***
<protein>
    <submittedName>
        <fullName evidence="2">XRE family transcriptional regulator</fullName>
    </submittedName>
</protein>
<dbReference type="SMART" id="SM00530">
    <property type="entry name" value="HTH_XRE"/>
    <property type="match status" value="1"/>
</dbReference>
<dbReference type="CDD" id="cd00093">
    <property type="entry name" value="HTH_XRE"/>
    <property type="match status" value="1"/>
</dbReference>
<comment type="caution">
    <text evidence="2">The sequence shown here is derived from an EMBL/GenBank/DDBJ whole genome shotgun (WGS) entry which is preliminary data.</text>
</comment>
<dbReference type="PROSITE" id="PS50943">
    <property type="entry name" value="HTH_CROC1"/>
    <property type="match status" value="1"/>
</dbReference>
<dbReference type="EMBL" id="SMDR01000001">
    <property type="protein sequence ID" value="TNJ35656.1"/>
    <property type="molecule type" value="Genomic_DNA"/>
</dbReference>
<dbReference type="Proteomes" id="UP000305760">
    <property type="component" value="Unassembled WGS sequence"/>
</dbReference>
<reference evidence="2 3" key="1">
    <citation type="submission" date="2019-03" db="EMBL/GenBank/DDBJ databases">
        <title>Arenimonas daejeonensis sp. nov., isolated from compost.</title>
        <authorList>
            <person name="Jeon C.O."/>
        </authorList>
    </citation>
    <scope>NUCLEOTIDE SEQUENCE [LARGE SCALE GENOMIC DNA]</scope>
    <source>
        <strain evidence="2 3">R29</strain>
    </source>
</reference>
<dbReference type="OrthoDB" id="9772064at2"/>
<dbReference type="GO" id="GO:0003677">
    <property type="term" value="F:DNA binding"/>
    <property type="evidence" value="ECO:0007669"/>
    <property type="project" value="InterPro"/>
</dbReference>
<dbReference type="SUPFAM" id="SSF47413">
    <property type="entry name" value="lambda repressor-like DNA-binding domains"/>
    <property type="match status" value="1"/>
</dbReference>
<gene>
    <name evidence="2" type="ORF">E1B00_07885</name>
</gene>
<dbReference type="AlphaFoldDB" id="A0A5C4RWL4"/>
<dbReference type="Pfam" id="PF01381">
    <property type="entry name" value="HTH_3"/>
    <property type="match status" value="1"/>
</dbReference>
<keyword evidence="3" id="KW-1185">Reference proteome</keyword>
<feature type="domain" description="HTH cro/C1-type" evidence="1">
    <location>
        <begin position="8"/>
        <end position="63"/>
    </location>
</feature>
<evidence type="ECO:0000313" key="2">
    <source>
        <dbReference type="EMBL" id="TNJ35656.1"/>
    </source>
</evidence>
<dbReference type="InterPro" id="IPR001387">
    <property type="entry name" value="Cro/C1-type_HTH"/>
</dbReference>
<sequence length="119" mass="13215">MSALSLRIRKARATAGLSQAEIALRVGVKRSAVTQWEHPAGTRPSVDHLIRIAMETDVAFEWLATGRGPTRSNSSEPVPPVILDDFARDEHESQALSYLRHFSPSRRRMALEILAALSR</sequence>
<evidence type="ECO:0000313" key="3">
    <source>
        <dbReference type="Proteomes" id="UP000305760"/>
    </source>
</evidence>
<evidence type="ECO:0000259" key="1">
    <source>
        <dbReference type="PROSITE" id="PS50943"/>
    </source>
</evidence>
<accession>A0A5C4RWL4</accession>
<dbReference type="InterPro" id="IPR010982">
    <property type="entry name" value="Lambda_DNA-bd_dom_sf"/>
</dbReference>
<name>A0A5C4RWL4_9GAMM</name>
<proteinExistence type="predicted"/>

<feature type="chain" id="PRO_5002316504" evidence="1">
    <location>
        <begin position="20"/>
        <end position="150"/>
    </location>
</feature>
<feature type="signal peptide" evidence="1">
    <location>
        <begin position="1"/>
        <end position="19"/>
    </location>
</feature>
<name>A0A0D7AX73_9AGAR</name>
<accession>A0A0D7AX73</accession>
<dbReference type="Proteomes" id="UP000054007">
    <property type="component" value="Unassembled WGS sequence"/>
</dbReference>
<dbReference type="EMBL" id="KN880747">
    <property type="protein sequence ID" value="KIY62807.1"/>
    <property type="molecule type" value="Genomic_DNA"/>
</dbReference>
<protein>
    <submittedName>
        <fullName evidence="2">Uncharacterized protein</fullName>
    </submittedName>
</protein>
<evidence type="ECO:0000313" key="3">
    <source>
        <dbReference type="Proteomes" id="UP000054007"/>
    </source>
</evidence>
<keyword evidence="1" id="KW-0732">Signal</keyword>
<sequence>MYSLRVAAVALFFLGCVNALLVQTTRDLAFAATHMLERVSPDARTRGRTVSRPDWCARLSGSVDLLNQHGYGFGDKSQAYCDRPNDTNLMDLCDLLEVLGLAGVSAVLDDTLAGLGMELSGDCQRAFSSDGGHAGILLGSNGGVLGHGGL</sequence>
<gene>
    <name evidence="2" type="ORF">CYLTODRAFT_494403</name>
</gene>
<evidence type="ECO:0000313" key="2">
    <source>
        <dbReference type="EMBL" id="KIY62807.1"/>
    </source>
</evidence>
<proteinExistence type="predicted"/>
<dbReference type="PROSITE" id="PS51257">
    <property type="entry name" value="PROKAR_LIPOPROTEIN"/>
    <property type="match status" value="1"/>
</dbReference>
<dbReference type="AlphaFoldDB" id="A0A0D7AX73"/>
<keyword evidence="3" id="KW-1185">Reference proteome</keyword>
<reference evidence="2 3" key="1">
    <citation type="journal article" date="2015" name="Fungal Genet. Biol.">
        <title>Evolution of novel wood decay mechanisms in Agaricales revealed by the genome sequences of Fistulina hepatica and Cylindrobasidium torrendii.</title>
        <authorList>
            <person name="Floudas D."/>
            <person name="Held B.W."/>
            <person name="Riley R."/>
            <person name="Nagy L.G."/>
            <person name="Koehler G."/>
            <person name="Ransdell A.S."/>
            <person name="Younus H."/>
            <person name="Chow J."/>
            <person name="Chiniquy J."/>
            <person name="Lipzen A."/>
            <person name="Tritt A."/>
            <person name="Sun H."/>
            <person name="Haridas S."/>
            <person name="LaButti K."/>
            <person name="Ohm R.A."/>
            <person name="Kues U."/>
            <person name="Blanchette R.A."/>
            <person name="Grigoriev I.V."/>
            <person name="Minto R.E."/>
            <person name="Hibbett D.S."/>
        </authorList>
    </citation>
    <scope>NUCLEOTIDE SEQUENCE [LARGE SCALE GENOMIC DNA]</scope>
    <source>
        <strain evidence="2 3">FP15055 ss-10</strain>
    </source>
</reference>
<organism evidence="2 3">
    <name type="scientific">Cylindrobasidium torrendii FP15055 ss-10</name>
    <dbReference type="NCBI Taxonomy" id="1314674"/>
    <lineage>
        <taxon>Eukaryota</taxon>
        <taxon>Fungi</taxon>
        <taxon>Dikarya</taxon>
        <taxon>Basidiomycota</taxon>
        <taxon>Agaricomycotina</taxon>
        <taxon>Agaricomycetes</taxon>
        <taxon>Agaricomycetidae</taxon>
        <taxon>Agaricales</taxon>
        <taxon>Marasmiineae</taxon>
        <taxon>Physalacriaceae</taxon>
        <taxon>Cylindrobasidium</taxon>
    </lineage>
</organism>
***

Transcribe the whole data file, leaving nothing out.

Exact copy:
<protein>
    <submittedName>
        <fullName evidence="2">XRE family transcriptional regulator</fullName>
    </submittedName>
</protein>
<dbReference type="SMART" id="SM00530">
    <property type="entry name" value="HTH_XRE"/>
    <property type="match status" value="1"/>
</dbReference>
<dbReference type="CDD" id="cd00093">
    <property type="entry name" value="HTH_XRE"/>
    <property type="match status" value="1"/>
</dbReference>
<comment type="caution">
    <text evidence="2">The sequence shown here is derived from an EMBL/GenBank/DDBJ whole genome shotgun (WGS) entry which is preliminary data.</text>
</comment>
<dbReference type="PROSITE" id="PS50943">
    <property type="entry name" value="HTH_CROC1"/>
    <property type="match status" value="1"/>
</dbReference>
<dbReference type="EMBL" id="SMDR01000001">
    <property type="protein sequence ID" value="TNJ35656.1"/>
    <property type="molecule type" value="Genomic_DNA"/>
</dbReference>
<dbReference type="Proteomes" id="UP000305760">
    <property type="component" value="Unassembled WGS sequence"/>
</dbReference>
<reference evidence="2 3" key="1">
    <citation type="submission" date="2019-03" db="EMBL/GenBank/DDBJ databases">
        <title>Arenimonas daejeonensis sp. nov., isolated from compost.</title>
        <authorList>
            <person name="Jeon C.O."/>
        </authorList>
    </citation>
    <scope>NUCLEOTIDE SEQUENCE [LARGE SCALE GENOMIC DNA]</scope>
    <source>
        <strain evidence="2 3">R29</strain>
    </source>
</reference>
<dbReference type="OrthoDB" id="9772064at2"/>
<dbReference type="GO" id="GO:0003677">
    <property type="term" value="F:DNA binding"/>
    <property type="evidence" value="ECO:0007669"/>
    <property type="project" value="InterPro"/>
</dbReference>
<dbReference type="SUPFAM" id="SSF47413">
    <property type="entry name" value="lambda repressor-like DNA-binding domains"/>
    <property type="match status" value="1"/>
</dbReference>
<gene>
    <name evidence="2" type="ORF">E1B00_07885</name>
</gene>
<dbReference type="AlphaFoldDB" id="A0A5C4RWL4"/>
<dbReference type="Pfam" id="PF01381">
    <property type="entry name" value="HTH_3"/>
    <property type="match status" value="1"/>
</dbReference>
<keyword evidence="3" id="KW-1185">Reference proteome</keyword>
<feature type="domain" description="HTH cro/C1-type" evidence="1">
    <location>
        <begin position="8"/>
        <end position="63"/>
    </location>
</feature>
<evidence type="ECO:0000313" key="2">
    <source>
        <dbReference type="EMBL" id="TNJ35656.1"/>
    </source>
</evidence>
<dbReference type="InterPro" id="IPR001387">
    <property type="entry name" value="Cro/C1-type_HTH"/>
</dbReference>
<sequence length="119" mass="13215">MSALSLRIRKARATAGLSQAEIALRVGVKRSAVTQWEHPAGTRPSVDHLIRIAMETDVAFEWLATGRGPTRSNSSEPVPPVILDDFARDEHESQALSYLRHFSPSRRRMALEILAALSR</sequence>
<evidence type="ECO:0000313" key="3">
    <source>
        <dbReference type="Proteomes" id="UP000305760"/>
    </source>
</evidence>
<evidence type="ECO:0000259" key="1">
    <source>
        <dbReference type="PROSITE" id="PS50943"/>
    </source>
</evidence>
<accession>A0A5C4RWL4</accession>
<dbReference type="InterPro" id="IPR010982">
    <property type="entry name" value="Lambda_DNA-bd_dom_sf"/>
</dbReference>
<name>A0A5C4RWL4_9GAMM</name>
<proteinExistence type="predicted"/>

<feature type="chain" id="PRO_5002316504" evidence="1">
    <location>
        <begin position="20"/>
        <end position="150"/>
    </location>
</feature>
<feature type="signal peptide" evidence="1">
    <location>
        <begin position="1"/>
        <end position="19"/>
    </location>
</feature>
<name>A0A0D7AX73_9AGAR</name>
<accession>A0A0D7AX73</accession>
<dbReference type="Proteomes" id="UP000054007">
    <property type="component" value="Unassembled WGS sequence"/>
</dbReference>
<dbReference type="EMBL" id="KN880747">
    <property type="protein sequence ID" value="KIY62807.1"/>
    <property type="molecule type" value="Genomic_DNA"/>
</dbReference>
<protein>
    <submittedName>
        <fullName evidence="2">Uncharacterized protein</fullName>
    </submittedName>
</protein>
<evidence type="ECO:0000313" key="3">
    <source>
        <dbReference type="Proteomes" id="UP000054007"/>
    </source>
</evidence>
<keyword evidence="1" id="KW-0732">Signal</keyword>
<sequence>MYSLRVAAVALFFLGCVNALLVQTTRDLAFAATHMLERVSPDARTRGRTVSRPDWCARLSGSVDLLNQHGYGFGDKSQAYCDRPNDTNLMDLCDLLEVLGLAGVSAVLDDTLAGLGMELSGDCQRAFSSDGGHAGILLGSNGGVLGHGGL</sequence>
<gene>
    <name evidence="2" type="ORF">CYLTODRAFT_494403</name>
</gene>
<evidence type="ECO:0000313" key="2">
    <source>
        <dbReference type="EMBL" id="KIY62807.1"/>
    </source>
</evidence>
<proteinExistence type="predicted"/>
<dbReference type="PROSITE" id="PS51257">
    <property type="entry name" value="PROKAR_LIPOPROTEIN"/>
    <property type="match status" value="1"/>
</dbReference>
<dbReference type="AlphaFoldDB" id="A0A0D7AX73"/>
<keyword evidence="3" id="KW-1185">Reference proteome</keyword>
<reference evidence="2 3" key="1">
    <citation type="journal article" date="2015" name="Fungal Genet. Biol.">
        <title>Evolution of novel wood decay mechanisms in Agaricales revealed by the genome sequences of Fistulina hepatica and Cylindrobasidium torrendii.</title>
        <authorList>
            <person name="Floudas D."/>
            <person name="Held B.W."/>
            <person name="Riley R."/>
            <person name="Nagy L.G."/>
            <person name="Koehler G."/>
            <person name="Ransdell A.S."/>
            <person name="Younus H."/>
            <person name="Chow J."/>
            <person name="Chiniquy J."/>
            <person name="Lipzen A."/>
            <person name="Tritt A."/>
            <person name="Sun H."/>
            <person name="Haridas S."/>
            <person name="LaButti K."/>
            <person name="Ohm R.A."/>
            <person name="Kues U."/>
            <person name="Blanchette R.A."/>
            <person name="Grigoriev I.V."/>
            <person name="Minto R.E."/>
            <person name="Hibbett D.S."/>
        </authorList>
    </citation>
    <scope>NUCLEOTIDE SEQUENCE [LARGE SCALE GENOMIC DNA]</scope>
    <source>
        <strain evidence="2 3">FP15055 ss-10</strain>
    </source>
</reference>
<organism evidence="2 3">
    <name type="scientific">Cylindrobasidium torrendii FP15055 ss-10</name>
    <dbReference type="NCBI Taxonomy" id="1314674"/>
    <lineage>
        <taxon>Eukaryota</taxon>
        <taxon>Fungi</taxon>
        <taxon>Dikarya</taxon>
        <taxon>Basidiomycota</taxon>
        <taxon>Agaricomycotina</taxon>
        <taxon>Agaricomycetes</taxon>
        <taxon>Agaricomycetidae</taxon>
        <taxon>Agaricales</taxon>
        <taxon>Marasmiineae</taxon>
        <taxon>Physalacriaceae</taxon>
        <taxon>Cylindrobasidium</taxon>
    </lineage>
</organism>